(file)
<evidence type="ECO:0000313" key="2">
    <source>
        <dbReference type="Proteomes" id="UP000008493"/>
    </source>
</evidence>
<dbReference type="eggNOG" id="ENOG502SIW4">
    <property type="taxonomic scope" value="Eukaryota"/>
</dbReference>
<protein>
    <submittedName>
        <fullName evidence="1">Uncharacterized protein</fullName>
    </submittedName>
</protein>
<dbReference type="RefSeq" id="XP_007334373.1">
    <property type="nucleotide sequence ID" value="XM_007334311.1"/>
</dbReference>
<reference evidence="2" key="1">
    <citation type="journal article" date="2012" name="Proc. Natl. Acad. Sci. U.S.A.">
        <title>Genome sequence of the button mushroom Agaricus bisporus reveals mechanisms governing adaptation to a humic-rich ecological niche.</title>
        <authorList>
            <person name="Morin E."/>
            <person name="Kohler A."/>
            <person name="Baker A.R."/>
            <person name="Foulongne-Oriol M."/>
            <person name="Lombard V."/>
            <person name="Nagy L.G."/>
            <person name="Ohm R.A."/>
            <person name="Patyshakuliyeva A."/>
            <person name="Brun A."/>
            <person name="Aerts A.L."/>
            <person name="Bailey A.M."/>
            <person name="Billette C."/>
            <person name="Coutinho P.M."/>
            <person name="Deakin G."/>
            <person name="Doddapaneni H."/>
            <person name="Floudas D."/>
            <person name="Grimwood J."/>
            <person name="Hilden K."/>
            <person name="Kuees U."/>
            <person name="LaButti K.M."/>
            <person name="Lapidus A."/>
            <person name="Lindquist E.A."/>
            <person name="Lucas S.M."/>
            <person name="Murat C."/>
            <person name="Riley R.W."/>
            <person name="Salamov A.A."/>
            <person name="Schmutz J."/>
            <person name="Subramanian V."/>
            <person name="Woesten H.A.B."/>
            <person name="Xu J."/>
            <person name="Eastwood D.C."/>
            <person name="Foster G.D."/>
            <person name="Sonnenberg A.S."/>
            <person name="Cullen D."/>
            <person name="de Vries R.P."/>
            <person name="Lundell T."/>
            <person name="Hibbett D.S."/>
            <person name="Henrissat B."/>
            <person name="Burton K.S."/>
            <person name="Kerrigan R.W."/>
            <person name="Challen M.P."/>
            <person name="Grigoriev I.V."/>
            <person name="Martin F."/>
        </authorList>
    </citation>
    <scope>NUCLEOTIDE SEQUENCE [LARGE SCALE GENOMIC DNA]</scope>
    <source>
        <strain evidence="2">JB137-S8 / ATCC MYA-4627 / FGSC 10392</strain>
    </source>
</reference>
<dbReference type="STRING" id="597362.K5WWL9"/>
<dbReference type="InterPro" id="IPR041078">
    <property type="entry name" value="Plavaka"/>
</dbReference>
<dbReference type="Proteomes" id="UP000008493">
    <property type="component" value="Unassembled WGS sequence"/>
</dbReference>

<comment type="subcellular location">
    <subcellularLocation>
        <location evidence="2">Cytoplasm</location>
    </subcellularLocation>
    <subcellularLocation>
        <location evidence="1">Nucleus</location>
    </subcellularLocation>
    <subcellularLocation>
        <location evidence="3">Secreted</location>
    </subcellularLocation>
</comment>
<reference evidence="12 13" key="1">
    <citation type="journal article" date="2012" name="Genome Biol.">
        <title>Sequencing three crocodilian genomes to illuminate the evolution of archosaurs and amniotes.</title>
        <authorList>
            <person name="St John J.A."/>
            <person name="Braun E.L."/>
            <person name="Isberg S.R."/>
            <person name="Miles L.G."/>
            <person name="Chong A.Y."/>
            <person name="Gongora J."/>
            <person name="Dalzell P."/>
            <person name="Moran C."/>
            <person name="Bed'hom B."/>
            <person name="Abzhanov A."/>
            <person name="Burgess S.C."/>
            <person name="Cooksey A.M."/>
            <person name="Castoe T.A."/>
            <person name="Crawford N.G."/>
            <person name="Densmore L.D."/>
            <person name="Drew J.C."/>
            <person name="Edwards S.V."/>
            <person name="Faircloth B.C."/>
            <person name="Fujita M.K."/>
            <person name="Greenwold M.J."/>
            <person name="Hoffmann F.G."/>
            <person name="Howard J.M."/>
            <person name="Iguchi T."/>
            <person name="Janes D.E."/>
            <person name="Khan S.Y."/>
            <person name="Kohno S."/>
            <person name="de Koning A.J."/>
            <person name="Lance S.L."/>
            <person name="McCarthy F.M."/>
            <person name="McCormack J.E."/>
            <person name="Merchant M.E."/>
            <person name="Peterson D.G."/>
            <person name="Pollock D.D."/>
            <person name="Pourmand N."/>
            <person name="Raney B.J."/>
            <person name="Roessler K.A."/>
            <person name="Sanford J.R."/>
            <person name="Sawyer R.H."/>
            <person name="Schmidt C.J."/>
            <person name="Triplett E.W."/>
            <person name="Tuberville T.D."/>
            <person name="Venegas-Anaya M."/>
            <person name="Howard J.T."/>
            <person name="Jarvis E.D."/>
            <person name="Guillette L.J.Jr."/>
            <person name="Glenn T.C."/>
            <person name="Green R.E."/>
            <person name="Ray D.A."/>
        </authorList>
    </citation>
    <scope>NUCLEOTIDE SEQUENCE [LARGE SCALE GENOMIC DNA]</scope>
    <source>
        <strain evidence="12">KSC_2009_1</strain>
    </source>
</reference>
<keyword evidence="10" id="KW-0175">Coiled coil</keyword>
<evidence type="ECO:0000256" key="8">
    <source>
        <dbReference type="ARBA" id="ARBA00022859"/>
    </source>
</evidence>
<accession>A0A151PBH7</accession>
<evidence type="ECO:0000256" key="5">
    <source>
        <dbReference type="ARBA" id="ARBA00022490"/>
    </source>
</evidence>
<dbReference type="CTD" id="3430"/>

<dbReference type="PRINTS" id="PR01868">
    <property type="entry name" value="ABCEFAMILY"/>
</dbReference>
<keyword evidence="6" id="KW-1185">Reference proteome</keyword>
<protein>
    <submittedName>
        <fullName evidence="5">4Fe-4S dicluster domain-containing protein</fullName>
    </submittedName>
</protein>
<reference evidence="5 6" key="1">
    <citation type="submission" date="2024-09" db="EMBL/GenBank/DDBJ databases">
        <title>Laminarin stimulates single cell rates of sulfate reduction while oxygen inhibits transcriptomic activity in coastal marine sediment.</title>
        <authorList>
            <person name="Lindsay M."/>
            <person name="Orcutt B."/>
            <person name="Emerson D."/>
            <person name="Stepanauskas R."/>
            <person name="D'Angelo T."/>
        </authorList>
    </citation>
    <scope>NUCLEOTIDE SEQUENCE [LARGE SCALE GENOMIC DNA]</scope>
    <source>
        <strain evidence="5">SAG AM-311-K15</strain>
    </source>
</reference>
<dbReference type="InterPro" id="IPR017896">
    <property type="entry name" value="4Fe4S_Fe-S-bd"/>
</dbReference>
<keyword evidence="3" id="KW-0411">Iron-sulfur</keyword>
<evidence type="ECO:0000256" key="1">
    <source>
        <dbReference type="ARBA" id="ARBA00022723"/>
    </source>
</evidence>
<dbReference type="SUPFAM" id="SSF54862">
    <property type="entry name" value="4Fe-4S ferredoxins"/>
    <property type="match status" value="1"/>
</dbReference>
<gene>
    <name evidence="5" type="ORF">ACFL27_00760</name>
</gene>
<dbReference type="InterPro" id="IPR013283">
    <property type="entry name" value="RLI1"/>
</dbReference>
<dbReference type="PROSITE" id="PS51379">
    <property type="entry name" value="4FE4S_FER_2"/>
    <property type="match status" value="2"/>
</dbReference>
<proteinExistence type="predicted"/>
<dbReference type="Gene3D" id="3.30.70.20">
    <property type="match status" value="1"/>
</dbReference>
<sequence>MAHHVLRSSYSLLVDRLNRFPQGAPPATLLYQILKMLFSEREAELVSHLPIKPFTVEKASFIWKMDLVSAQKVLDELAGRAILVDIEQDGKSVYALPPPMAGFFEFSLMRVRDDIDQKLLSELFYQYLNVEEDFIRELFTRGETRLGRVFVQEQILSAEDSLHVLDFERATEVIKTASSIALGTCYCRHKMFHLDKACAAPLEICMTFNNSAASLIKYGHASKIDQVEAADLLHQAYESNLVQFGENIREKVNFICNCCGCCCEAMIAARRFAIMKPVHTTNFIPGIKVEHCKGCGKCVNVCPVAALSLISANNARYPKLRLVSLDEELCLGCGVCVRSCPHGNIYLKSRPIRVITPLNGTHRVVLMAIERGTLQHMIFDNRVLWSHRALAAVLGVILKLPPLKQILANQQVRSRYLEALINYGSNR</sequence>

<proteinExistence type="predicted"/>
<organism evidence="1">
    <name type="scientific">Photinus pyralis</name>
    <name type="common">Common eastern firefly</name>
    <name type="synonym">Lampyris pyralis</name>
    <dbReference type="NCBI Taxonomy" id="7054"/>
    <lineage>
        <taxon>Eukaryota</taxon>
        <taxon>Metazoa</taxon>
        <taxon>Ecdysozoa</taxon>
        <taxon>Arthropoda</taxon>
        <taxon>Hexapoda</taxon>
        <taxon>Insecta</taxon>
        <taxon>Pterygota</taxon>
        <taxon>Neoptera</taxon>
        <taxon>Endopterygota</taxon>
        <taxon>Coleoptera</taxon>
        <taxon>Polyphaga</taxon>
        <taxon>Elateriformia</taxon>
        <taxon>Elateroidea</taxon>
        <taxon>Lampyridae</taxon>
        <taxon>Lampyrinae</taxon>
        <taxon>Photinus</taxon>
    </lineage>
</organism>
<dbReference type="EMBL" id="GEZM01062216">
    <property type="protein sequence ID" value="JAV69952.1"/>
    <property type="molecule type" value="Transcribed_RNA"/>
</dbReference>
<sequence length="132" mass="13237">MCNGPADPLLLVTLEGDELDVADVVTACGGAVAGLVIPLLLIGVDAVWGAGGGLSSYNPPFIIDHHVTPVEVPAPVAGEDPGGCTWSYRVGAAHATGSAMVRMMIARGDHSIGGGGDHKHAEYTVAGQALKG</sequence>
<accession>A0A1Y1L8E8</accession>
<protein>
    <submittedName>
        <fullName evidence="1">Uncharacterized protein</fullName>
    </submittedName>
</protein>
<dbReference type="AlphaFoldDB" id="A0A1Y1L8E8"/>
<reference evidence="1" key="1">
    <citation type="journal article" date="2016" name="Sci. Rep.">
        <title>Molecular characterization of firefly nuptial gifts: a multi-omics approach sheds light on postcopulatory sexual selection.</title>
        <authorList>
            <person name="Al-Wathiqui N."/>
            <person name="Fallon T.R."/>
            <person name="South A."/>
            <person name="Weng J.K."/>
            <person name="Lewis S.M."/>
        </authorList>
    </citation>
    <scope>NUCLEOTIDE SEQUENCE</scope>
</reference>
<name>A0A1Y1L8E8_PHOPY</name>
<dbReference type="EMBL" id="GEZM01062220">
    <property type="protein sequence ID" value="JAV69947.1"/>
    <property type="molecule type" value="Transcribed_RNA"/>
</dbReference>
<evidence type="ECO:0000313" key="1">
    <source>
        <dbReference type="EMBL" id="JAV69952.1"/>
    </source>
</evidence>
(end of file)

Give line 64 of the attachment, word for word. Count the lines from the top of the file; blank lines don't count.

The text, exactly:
        </authorList>